As a side note, Christmas was banned in Russia in 1917 after their revolution. The Winter War violence ended in 1940, wherein Finland gave 11% of its territory to Russia. The setting is Finland in Russia's home during this time, which explains the ban on Christmas.

Russia's revolution had ended and Finland was celebrating the birth of Christ alone. The bed below rocked a little precariously as he stood on the corner, imagining with his hands a time and place when celebrating this holy day wasn't punishable by law. When there was something - someone - a little warmer to snuggle against than a thin plaster wall.

"... And the angel would sit..." he murmured with only his own ears to listen. The nation was stretched as far as he could be, his left palm braced against the wall, his right reaching the approximate height that a petite cherub would sit atop his fir tree.

Well. Their fir, seeing as Sweden would have been the one to take the blade of his axe to the trunk, if Finland had been home. He would have been the one to drag the just-right tree through the snow, leaving a deep white trench in his wake. He would be the one to set the tree up in the sitting room close enough to the fireplace to let it dry warm, but far enough away so as not to pose any sort of fire hazard.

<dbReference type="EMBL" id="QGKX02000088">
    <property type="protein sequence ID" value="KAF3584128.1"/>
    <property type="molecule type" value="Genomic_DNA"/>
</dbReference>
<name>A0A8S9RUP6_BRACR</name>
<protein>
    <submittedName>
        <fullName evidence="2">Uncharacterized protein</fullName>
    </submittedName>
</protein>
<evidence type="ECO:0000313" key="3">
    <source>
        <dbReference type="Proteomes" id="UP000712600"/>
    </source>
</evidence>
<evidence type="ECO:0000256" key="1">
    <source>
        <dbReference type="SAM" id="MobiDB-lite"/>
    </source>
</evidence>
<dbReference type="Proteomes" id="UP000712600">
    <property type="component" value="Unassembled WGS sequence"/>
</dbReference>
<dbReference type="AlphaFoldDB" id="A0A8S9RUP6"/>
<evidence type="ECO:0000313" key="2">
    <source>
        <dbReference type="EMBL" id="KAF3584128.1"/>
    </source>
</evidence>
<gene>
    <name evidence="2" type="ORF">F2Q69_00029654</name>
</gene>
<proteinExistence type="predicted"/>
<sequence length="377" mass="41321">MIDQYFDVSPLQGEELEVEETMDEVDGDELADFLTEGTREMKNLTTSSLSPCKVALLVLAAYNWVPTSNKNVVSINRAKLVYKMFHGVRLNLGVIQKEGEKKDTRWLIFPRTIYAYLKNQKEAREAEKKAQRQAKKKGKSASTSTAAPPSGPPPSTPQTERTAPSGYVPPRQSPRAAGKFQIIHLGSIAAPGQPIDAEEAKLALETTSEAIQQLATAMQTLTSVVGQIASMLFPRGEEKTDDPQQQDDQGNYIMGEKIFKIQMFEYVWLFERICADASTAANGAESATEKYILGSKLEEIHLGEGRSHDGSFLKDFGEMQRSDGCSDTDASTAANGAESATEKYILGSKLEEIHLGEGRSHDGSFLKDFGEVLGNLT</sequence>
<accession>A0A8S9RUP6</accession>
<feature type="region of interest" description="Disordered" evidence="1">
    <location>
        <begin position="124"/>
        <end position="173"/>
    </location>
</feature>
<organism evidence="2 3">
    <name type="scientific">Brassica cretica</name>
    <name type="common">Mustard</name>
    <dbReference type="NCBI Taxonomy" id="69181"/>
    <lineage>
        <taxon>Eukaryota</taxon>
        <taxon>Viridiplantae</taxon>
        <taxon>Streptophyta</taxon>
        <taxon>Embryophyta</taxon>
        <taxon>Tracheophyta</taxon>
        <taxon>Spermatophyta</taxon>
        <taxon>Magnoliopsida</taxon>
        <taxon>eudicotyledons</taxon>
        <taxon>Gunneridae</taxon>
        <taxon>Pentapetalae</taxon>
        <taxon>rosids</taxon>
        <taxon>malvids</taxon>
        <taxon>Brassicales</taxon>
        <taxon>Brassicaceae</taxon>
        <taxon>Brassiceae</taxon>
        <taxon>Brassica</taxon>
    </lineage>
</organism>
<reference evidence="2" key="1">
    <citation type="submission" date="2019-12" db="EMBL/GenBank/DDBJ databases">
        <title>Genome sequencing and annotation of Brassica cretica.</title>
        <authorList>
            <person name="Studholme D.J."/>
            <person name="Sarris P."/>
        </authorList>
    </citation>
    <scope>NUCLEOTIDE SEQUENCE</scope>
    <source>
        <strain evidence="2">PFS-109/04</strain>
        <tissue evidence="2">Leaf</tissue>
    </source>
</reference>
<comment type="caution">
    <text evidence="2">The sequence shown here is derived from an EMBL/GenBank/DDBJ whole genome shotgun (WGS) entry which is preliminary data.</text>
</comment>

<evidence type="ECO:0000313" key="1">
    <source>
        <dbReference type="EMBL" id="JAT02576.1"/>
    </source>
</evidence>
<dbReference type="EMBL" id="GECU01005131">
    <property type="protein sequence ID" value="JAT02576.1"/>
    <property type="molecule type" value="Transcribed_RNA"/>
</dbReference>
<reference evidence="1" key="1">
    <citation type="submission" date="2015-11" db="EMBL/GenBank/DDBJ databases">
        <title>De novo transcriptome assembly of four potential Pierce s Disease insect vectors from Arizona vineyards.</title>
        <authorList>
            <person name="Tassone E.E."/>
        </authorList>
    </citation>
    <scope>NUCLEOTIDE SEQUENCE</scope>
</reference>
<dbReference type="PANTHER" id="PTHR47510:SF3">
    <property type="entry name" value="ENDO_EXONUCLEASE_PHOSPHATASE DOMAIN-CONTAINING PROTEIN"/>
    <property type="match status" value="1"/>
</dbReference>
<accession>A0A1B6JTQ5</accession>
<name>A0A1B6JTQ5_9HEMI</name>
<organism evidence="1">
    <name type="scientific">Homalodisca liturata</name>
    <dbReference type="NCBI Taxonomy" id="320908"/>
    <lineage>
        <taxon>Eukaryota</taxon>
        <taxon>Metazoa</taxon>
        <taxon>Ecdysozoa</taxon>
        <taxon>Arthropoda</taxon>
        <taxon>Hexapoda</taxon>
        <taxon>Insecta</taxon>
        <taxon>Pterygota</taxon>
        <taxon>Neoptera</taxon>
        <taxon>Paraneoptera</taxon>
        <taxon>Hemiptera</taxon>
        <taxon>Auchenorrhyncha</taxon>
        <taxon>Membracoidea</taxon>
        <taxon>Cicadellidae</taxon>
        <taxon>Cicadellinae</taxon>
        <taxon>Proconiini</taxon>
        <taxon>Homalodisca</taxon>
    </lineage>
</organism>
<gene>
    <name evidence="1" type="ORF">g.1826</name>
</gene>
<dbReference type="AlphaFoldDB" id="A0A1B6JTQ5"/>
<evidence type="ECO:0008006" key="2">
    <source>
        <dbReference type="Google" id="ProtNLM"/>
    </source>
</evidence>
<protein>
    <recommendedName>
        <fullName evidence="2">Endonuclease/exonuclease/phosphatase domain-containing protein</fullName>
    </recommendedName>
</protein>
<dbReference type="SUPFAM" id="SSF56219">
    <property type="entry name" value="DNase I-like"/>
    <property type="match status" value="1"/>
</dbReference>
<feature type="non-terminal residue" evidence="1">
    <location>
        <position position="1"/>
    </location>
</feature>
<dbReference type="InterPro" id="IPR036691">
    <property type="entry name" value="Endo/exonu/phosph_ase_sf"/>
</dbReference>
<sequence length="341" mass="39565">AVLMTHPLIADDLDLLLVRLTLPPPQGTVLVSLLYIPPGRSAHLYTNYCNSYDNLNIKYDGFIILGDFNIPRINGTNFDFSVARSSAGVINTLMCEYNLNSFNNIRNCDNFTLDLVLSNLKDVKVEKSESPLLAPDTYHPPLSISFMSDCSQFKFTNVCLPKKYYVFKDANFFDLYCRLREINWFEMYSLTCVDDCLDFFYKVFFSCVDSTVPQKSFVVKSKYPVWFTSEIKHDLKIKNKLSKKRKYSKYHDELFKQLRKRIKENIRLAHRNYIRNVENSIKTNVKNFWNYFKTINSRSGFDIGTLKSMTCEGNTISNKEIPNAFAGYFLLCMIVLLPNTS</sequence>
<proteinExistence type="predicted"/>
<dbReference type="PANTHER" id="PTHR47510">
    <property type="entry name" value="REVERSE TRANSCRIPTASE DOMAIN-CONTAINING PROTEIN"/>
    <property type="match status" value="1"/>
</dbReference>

When the fragrant needles had dried, it would be Tino's turn to work (because, in his own mind, warming cider and serving it with fresh cinnamon and a hot meal was a labor of love, not real work). He would mop up the melted snow and the spilt needles from beneath the tree and pull out the decorations, Hanatamago scampering around his feet in lieu of all the excitement, while Berwald stoked the fire.

Once the tree was properly strewn with tinsel and threaded with popped corn, he knew that Berwald would be making the second round of hot cider. The loveseat, made by Sweden's own capable hands, would be calling for them and they would heed it without words or hesitation.

And then, oh how it would be; the home a pinprick, a cushion of warmth in the vast snow-laden wilderness. The fireplace in the living room would be alight in cheery orange, flames licking and logs crackling their own Christmas carols. Wrapped in an overlarge quilt of blue, yellow and white the nations would sit, smelling of warm pine and cinnamon. The bedroom fireplace would house only glowing coals, for both Sweden and Finland were well aware that on this night, they would more than likely fall asleep in the comfort of one another's presence, squished together, basking in the fruits that their holiday spirits had produced.

Finland would fall into a honeyed half-sleep state and Berwald would garner enough courage only then to murmur the sweetest truths into Tino's hair. Hanatamago would stretch once, twice before huffing a tiny breath from her nose and curling up on the knit rug before the fire, a ball of pure white fluff. Finland would feel the gentlest kiss on the crown of his head and allow it to roll back onto Berwald's shoulder, his lips brushing he gentle giant's jaw: his permission to continue.